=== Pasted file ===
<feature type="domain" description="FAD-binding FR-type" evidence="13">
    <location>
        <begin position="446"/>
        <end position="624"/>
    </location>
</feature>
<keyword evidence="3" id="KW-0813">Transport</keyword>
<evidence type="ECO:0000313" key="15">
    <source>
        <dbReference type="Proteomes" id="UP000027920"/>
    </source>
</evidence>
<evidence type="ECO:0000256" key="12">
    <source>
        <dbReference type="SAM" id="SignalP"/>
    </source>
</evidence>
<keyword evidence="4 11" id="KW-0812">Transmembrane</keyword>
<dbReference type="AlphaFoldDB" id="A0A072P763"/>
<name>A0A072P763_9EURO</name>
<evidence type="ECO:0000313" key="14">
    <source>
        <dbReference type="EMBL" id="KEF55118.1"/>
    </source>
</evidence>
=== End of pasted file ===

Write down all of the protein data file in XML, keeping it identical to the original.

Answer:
<feature type="domain" description="FAD-binding FR-type" evidence="13">
    <location>
        <begin position="446"/>
        <end position="624"/>
    </location>
</feature>
<keyword evidence="3" id="KW-0813">Transport</keyword>
<evidence type="ECO:0000313" key="15">
    <source>
        <dbReference type="Proteomes" id="UP000027920"/>
    </source>
</evidence>
<evidence type="ECO:0000256" key="12">
    <source>
        <dbReference type="SAM" id="SignalP"/>
    </source>
</evidence>
<keyword evidence="4 11" id="KW-0812">Transmembrane</keyword>
<dbReference type="AlphaFoldDB" id="A0A072P763"/>
<name>A0A072P763_9EURO</name>
<evidence type="ECO:0000313" key="14">
    <source>
        <dbReference type="EMBL" id="KEF55118.1"/>
    </source>
</evidence>